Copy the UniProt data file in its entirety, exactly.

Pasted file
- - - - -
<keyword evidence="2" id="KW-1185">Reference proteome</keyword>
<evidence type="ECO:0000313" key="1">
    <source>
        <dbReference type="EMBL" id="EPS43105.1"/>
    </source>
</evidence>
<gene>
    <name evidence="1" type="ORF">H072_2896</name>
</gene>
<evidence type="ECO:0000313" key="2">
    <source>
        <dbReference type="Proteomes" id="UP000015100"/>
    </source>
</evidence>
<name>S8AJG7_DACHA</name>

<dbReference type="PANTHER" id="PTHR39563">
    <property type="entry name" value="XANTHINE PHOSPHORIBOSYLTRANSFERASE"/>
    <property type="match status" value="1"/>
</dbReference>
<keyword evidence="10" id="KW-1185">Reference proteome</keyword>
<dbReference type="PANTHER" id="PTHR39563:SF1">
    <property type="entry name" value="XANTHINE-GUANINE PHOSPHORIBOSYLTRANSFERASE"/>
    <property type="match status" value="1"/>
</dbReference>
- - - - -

<keyword evidence="2" id="KW-1185">Reference proteome</keyword>
<evidence type="ECO:0000313" key="1">
    <source>
        <dbReference type="EMBL" id="EPS43105.1"/>
    </source>
</evidence>
<gene>
    <name evidence="1" type="ORF">H072_2896</name>
</gene>
<evidence type="ECO:0000313" key="2">
    <source>
        <dbReference type="Proteomes" id="UP000015100"/>
    </source>
</evidence>
<name>S8AJG7_DACHA</name>

<dbReference type="PANTHER" id="PTHR39563">
    <property type="entry name" value="XANTHINE PHOSPHORIBOSYLTRANSFERASE"/>
    <property type="match status" value="1"/>
</dbReference>
<keyword evidence="10" id="KW-1185">Reference proteome</keyword>
<dbReference type="PANTHER" id="PTHR39563:SF1">
    <property type="entry name" value="XANTHINE-GUANINE PHOSPHORIBOSYLTRANSFERASE"/>
    <property type="match status" value="1"/>
</dbReference>